The current global crisis is leading some people to make comparisons with previous pandemics, most notably the Spanish flu of 1918-1920. Even the historic images of that outbreak look eerily familiar with face masks becoming common and emergency hospitals set up to cope with the scale of infection. Spanish flu led to many more deaths than we have seen so far from coronavirus, with an estimated 500 million cases and 50 million deaths worldwide...
Above left: Family and their cat during the Spanish Flu, 1918.
Above right: Camp Funston, at Fort Riley, Kansas, during the 1918 Spanish flu pandemic.
It is said that coronavirus doesn’t discriminate, but there has been considerable press coverage to show that mortality rates are influenced by unequal access to medical care along racial and social lines. Indeed, welfare systems and economic inequalities undoubtedly make some people more vulnerable to infectious disease than others. Lockdown itself has exacerbated the social divide, with many low paid people either continuing to work in high risk environments and others simply losing their job. The New York Times has coined the phrase “white collar quarantine”, recognising that while many members of the middle class can work comfortably from home, that luxury is not afforded to those who work in factories, cleaners, transport workers, those who work in warehouses.
Historically this has often been the case, long before there was any scientific understanding of the causes of disease. The poor were often victims of their physical environment, especially in urban settings, where a lack of sanitation and overcrowding allowed disease to spread rapidly. Cholera, dysentery, tuberculosis, smallpox, typhus and typhoid claimed the lives of millions of people in the nineteenth century, and these diseases disproportionately affected the poor. Long-term poverty inadequate sanitation, poor housing and a diet that was deficient led to compromised immune systems, further weakening the ability of individuals to fight infection, not least secondary infections that frequently accompany viral disease.
But what of workhouse populations in the past? How prone were they to contagious disease? The detailed demographic research has not been done so it is impossible to answer this question with any degree of accuracy. However, some salient points can be made.
The first is that many people who entered workhouses did so because of ill-health. In some cases this was due to non-communicable conditions that rendered people unfit to work but did not put anybody else at risk. However, a large number of individuals entering workhouses did so carrying a communicable disease. In the first week of January 1875, 49 cases of disease were recorded in the medical relief books at Gressenhall workhouse; at Southwell there were 89, at Guildford there were 55, at Leeds there were 428, at Ripon there were 22 and at Llanfyllin there were 46. In total there were 44,705 cases of disease in workhouses in England and Wales in the first week of January alone. (Return from Workhouses in England and Wales, January 1876, of Number of Cases of Disease, distinguishing Venereal Diseases, and of Deaths in Workhouse, 1875). The number of paupers in workhouses on 1 January 1875 was 151,930, suggesting that around 30% of inmates were recorded with diseases (Comparative Statement of Number of Paupers relieved, January: 1875 and 1876).
Although “germ theory” was gradually gaining followers amongst the scientific community in the second half of the nineteenth century, the true nature of the causes of disease were not widely accepted until the twentieth century and many adhered to “miasma theory” until at least the late nineteenth century. Transmission of disease within workhouses, therefore, was simply not understood or accepted for most of the Victorian period.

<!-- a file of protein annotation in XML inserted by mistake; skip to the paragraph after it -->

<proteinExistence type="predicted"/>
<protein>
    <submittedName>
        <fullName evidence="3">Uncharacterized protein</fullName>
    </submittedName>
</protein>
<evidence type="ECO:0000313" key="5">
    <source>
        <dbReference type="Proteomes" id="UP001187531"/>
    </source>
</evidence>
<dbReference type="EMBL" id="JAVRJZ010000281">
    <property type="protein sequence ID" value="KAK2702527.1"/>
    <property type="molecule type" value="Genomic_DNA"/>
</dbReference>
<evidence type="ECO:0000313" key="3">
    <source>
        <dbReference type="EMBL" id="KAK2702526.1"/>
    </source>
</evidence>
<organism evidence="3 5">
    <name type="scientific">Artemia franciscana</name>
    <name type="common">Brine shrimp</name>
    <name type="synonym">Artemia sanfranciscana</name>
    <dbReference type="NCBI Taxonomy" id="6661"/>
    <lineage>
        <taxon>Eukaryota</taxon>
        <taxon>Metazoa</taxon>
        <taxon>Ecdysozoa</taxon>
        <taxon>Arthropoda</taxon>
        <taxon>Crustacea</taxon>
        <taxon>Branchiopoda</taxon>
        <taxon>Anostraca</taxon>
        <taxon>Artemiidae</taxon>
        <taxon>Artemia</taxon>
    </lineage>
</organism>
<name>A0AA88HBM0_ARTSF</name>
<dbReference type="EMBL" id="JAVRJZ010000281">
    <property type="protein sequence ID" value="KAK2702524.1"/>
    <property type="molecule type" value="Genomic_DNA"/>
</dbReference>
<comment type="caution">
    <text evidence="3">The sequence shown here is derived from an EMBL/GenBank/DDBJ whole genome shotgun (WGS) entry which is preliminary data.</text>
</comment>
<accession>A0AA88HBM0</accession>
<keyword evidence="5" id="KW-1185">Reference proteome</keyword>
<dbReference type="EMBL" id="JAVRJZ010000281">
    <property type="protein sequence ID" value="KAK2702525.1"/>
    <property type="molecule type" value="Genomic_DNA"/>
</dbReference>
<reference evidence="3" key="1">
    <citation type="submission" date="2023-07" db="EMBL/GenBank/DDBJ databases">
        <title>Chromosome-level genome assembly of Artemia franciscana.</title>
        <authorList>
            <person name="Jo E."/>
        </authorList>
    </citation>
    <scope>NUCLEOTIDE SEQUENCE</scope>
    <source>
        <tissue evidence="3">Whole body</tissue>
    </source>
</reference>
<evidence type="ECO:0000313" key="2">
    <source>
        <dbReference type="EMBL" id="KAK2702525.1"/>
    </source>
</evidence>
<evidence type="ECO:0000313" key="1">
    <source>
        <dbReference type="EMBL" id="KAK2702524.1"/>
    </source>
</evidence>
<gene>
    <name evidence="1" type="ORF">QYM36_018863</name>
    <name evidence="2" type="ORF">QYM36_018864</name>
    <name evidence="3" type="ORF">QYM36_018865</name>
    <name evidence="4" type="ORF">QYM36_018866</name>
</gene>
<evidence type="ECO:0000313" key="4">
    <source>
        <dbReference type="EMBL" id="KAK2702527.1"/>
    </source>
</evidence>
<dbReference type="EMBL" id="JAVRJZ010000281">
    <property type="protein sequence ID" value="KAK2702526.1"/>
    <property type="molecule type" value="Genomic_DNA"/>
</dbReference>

Krazy Kat Cartoon, 1918 by George Herriman.
But these high infection rates and lack of scientific knowledge did not mean that pauper medical needs were entirely unmet. By the later nineteenth century workhouses were generally clean, with whitewashed walls, the provision of a regular diet, and rudimentary medical care. Some paupers were isolated from others, and many workhouses had dedicated “itch” wards for people presenting with scabies. This is a highly contagious condition that is spread by burrowing mites that infest human skin and as sharing beds was common practice in early workhouses scabies, and other diseases, were undoubtedly widespread amongst the poor. As the nineteenth century progressed many workhouses developed significant provision for medical care, investing heavily in infirmaries and employing qualified medical staff to care for the poor. Workhouses therefore provided many poor people with a basic quality of life that in some instances was probably far superior than conditions in poor, overcrowded housing. However, this does not take into account the psychological impact of being in receipt of institutional welfare. There are parallels here with people living in lockdown in small, overcrowded or inadequate housing with little respite from the psychological impact of such conditions.
Then, as now, bacteria, viruses and parasites did not discriminate. But society did discriminate in significant ways and the impact of disease was not felt equally across the social classes. The poor experienced the full impact of the double whammy of ill health and poverty, with one exacerbating the other leading. Compromised immune systems and the lack of a financial cushion led to a lifetime of vulnerability. Many people across the world still experience that vulnerability.
By Unknown author - https://www.theodysseyonline.com/seek-treatment,
Armed Forces Institute of Pathology/National Museum of Health and Medicine, distributed via the Associated Press
Krazy Kat Cartoon, 1918 by George Herriman.
I would like to thank Dr Lewis Darwen for his assistance with this article
Dr Andy Gritt